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December 19, 2014

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Sheriff ‘livid’ over reports of Guns N Roses helicopter ride

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David Becker/Invision / AP

Nathalia Henao and guitarist Dj Ashba of Guns N’ Roses arrive at the world premiere of “Michael Jackson ONE” at THEhotel at Mandalay Bay Resort and Casino on Saturday, June 29, 2013, in Las Vegas.

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Sheriff Doug Gillespie speaks during a news conference Thursday, Nov. 15, 2012.

With a proposed sales tax hike to hire more Metro Police officers stalled, the revelation over the weekend that a police helicopter may have been used as part of an elaborate marriage proposal by a Guns N Roses guitarist “couldn’t have come at a worse time,” two Clark County commissioners said.

Sheriff Doug Gillespie was described as “livid” by commission Chairman Steve Sisolak when the two met Monday as part of a regularly scheduled monthly update.

“He had no idea this was going on,” Sisolak said. “He was absolutely beside himself.”

Metro has launched an internal investigation into whether the ride given Saturday to Guns N Roses guitarist Daren Jay “DJ” Ashba and his girlfriend, which reportedly ended with roses, champagne and a proposal in a field near police headquarters, violated the department policy.

Ashba posted a photo on Instagram on Saturday of himself and his girlfriend wearing helicopter headgear and thanking police for the private helicopter tour.

Las Vegas police acknowledged a ride-along in a helicopter was given to two civilians, although no names were provided.

Although there is a procedure in place to allow civilian ride-alongs in police vehicles, including helicopters, Sisolak, who oversees Metro’s budget as part of its Fiscal Affairs Committee, said it’s unclear whether those protocols were followed.

“You ride along on the route that police take,” he said. “You clearly are not allowed to make additional stops on the ride along. You don’t drop somebody and their girlfriend off at a picnic.”

The potential misuse of police resources comes at a time when the department is asking the County Commission to raise the sales tax by .15-cents to help pay for more police officers and to stem a $30 million budget deficit that could force the department to get rid of 250 officers in the coming years.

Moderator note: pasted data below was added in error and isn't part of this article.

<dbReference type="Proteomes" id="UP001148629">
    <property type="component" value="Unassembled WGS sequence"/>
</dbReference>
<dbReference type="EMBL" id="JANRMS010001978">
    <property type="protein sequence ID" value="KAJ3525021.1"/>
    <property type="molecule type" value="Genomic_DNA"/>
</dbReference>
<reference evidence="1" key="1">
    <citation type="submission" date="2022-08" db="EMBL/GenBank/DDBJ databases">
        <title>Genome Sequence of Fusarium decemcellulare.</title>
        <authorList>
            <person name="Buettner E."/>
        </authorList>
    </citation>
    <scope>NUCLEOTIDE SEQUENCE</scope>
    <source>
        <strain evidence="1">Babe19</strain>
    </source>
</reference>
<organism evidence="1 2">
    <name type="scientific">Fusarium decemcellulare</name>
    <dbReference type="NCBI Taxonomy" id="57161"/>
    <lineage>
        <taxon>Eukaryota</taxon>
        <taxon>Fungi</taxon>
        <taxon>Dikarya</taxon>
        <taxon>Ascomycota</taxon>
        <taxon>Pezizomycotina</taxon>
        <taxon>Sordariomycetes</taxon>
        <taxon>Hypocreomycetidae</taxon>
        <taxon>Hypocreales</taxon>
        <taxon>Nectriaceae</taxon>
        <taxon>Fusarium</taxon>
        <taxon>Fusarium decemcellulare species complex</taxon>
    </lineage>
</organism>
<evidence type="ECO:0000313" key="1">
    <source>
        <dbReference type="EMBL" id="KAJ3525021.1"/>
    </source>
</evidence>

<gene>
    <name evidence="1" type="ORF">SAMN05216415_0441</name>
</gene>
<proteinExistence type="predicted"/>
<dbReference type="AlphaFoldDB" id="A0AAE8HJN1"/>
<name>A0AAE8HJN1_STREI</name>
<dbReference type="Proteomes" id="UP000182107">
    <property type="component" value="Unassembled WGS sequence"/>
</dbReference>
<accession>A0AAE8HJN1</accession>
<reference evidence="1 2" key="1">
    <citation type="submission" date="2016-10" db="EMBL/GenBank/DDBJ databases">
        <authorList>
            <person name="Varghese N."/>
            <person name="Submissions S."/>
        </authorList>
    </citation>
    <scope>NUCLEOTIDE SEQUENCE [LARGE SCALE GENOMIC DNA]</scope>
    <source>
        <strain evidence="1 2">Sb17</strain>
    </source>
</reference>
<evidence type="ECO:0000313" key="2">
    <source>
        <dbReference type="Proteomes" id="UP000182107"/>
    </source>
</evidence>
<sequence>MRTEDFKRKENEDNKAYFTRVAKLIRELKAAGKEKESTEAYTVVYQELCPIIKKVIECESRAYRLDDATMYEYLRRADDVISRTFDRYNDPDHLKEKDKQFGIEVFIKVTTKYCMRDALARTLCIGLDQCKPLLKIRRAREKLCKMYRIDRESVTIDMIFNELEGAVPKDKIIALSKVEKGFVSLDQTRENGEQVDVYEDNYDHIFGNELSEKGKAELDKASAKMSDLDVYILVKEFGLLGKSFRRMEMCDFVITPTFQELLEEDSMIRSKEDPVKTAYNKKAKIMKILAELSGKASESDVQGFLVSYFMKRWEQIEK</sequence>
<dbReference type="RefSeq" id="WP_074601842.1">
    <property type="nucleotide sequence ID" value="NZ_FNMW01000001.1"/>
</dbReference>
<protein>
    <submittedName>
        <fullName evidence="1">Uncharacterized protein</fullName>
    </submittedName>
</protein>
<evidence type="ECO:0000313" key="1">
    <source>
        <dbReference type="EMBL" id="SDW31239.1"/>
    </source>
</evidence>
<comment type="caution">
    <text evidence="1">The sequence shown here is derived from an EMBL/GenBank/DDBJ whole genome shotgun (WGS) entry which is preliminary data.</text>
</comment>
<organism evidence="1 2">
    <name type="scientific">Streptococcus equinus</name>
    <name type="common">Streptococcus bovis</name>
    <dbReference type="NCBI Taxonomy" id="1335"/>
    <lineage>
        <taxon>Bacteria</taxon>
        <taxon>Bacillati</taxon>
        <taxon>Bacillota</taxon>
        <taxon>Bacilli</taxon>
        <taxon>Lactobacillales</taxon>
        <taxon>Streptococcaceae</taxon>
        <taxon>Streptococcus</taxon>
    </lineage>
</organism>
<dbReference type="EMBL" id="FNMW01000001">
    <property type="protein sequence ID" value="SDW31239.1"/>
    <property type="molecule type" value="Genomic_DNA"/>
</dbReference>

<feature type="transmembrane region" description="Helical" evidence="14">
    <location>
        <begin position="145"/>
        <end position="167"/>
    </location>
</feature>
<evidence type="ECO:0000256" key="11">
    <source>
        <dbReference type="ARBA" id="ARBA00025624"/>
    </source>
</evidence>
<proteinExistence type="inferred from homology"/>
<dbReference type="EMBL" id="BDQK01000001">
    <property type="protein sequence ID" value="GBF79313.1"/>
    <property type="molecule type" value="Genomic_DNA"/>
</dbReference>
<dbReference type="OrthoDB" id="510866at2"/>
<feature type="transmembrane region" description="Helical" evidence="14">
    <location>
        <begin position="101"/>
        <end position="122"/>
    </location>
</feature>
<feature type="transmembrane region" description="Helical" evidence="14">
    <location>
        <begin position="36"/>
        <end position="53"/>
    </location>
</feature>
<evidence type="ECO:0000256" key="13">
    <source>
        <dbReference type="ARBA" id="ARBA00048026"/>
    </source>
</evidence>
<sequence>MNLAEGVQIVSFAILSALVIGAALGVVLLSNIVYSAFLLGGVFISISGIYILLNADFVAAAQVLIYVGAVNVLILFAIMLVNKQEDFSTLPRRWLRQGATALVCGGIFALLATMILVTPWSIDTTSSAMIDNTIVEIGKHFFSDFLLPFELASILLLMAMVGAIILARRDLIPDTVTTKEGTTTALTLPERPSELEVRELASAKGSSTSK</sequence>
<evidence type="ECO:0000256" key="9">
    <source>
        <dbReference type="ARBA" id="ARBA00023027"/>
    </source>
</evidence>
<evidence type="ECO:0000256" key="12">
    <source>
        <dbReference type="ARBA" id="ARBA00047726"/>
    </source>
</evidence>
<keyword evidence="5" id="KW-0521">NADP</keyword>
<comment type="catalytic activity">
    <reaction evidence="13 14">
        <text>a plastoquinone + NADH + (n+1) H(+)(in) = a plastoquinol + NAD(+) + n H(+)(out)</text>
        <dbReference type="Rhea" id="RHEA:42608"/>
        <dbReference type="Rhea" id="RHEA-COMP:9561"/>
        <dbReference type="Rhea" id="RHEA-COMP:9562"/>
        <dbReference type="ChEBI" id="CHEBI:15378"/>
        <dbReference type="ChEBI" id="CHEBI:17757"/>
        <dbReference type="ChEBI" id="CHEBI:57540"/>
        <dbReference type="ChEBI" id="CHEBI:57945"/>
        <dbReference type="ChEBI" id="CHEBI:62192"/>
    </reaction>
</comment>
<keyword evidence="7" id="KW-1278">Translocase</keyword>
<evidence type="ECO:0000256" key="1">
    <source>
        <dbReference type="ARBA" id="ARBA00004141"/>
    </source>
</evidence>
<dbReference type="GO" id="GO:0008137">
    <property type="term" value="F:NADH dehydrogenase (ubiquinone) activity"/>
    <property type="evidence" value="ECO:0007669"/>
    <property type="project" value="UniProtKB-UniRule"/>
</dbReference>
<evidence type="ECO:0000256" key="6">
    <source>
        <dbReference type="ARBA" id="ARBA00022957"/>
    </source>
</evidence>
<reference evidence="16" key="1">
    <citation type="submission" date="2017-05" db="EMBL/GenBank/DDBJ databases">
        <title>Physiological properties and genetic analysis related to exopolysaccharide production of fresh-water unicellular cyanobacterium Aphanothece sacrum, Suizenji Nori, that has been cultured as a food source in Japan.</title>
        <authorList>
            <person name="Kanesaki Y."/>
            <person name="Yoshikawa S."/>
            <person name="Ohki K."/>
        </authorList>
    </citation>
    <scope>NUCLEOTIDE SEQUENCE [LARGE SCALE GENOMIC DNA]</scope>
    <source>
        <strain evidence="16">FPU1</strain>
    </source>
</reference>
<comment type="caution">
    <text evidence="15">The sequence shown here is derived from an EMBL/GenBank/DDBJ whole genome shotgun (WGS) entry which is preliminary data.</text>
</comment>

Commissioners were scheduled to vote on the tax at their meeting Aug. 6 but decided at the last minute to hold the item for more discussion.

Among the concerns raised by commissioners was whether Metro’s current funding is being used efficiently and whether money to pay for more officers could be found within the existing budget. No new date for a vote on the tax proposal has been set.

Commissioner Larry Brown, who also sits on Metro’s Fiscal Affairs Committee, said if police resources were misused during Ashba’s helicopter flight, it sends a bad message to the public, which is already skeptical about how Metro spends its $489 million budget.

“You would hope that taxpayer dollars weren’t used to go above and beyond what they normally would do during ride-alongs,” Brown said. “If there’s a perception out there reinforced by an isolated incident, people start believing that this is what goes on all the time.”

Sisolak and Brown said they’re waiting for Metro’s investigation to wrap up before drawing conclusions.

“I would certainly hope this is isolated,” Brown said. “If the investigation reveals it has become commonplace, then something dramatic has to be done.”

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